Part 1, Chapter 23 Summary
Vronsky and Kitty waltz around the room several times and Kitty barely has time to visit with friends before he is back for their quadrille. Their conversation is inconsequential and rather stilted, but Kitty is not dismayed and has put all her hopes on the mazurka, assuming they will dance together as always and turning down five other young men in anticipation of Vronsky’s invitation. During this dance, she imagines everything will be decided.
As Kitty watches Anna Karenina, she sees an intoxication which she recognizes from her own experience, a euphoria and deliberate precision which is feeding on admiration. What she does not know is if it is the admiration of the crowd or of one in particular, and as the evening progresses she realizes it is the latter—and she begins to wonder if it Vronsky who is the cause. Kitty watches her new friend try not to show signs of delight when he speaks to her, but her joy cannot be controlled and radiates anyway. And on his face is a look Kitty has never before seen; he looks at Anna Karenina as if to tell her he does not want to offend her but he wants to save himself and does not know how.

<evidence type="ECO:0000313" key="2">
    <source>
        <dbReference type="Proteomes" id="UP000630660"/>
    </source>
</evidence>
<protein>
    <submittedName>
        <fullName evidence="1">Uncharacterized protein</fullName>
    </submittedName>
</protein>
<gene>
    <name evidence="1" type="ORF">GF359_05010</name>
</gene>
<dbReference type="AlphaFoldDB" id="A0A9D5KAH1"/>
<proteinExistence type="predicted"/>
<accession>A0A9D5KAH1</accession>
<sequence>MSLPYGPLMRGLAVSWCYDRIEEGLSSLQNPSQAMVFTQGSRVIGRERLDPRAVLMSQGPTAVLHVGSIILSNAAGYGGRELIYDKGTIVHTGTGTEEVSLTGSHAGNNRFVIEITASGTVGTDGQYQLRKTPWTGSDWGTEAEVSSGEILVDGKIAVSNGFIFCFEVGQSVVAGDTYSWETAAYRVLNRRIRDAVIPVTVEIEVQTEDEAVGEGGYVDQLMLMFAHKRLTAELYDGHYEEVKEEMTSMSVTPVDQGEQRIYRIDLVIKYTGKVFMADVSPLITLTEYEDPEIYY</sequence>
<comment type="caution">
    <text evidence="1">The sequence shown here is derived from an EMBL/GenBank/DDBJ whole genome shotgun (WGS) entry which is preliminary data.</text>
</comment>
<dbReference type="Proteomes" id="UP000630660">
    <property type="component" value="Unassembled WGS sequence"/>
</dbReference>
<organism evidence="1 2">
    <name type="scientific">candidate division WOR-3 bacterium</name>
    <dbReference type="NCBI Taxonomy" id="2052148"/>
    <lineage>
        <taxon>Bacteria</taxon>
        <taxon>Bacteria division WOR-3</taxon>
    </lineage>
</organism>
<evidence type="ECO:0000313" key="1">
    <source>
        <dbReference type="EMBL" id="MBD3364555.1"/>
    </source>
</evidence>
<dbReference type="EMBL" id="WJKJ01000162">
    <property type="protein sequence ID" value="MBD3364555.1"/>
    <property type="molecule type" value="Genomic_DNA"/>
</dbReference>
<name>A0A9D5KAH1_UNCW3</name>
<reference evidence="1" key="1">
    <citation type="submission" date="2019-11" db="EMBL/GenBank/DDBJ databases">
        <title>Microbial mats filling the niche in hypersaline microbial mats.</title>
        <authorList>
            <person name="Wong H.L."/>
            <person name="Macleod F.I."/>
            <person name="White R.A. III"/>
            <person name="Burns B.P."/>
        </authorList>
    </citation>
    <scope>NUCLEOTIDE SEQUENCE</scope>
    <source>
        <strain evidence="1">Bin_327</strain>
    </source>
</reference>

The two talk near Kitty and their conversation is innocuous; yet for Kitty the entire world, her soul, seems “lost in a fog.” Only her stern and disciplined upbringing enables her to act outwardly as if everything is normal; however, as the room is being rearranged for the mazurka, Kitty is horrified to realize that she is without a partner. She must tell her mother she is feeling ill, but she cannot even muster the strength to do that. Kitty is crushed and sinks into a chair at the furthest end of the drawing room where she fans her burning face. Her heart aches with a “horrible despair.”
Countess Nordston comes to her and tells her she overheard Vronsky asking Anna Karenina for the mazurka; she asked him why he was not going to dance with Princess...
(The entire section is 525 words.)